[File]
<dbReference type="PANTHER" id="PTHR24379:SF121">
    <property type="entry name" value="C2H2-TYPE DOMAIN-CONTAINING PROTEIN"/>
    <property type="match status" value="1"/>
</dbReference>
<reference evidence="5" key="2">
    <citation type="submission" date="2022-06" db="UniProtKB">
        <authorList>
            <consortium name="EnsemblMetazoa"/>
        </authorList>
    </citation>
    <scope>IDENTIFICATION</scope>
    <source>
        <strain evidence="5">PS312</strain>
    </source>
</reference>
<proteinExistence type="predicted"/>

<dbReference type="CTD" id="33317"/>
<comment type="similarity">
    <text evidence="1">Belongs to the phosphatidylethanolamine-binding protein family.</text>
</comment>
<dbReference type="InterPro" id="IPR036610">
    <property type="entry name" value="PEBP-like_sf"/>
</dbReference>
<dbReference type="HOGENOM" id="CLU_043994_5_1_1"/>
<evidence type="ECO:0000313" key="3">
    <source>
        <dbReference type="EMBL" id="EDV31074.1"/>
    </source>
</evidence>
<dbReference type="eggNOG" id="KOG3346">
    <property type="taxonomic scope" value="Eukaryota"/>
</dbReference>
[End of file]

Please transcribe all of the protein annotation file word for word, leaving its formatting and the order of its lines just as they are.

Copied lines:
<dbReference type="PANTHER" id="PTHR24379:SF121">
    <property type="entry name" value="C2H2-TYPE DOMAIN-CONTAINING PROTEIN"/>
    <property type="match status" value="1"/>
</dbReference>
<reference evidence="5" key="2">
    <citation type="submission" date="2022-06" db="UniProtKB">
        <authorList>
            <consortium name="EnsemblMetazoa"/>
        </authorList>
    </citation>
    <scope>IDENTIFICATION</scope>
    <source>
        <strain evidence="5">PS312</strain>
    </source>
</reference>
<proteinExistence type="predicted"/>

<dbReference type="CTD" id="33317"/>
<comment type="similarity">
    <text evidence="1">Belongs to the phosphatidylethanolamine-binding protein family.</text>
</comment>
<dbReference type="InterPro" id="IPR036610">
    <property type="entry name" value="PEBP-like_sf"/>
</dbReference>
<dbReference type="HOGENOM" id="CLU_043994_5_1_1"/>
<evidence type="ECO:0000313" key="3">
    <source>
        <dbReference type="EMBL" id="EDV31074.1"/>
    </source>
</evidence>
<dbReference type="eggNOG" id="KOG3346">
    <property type="taxonomic scope" value="Eukaryota"/>
</dbReference>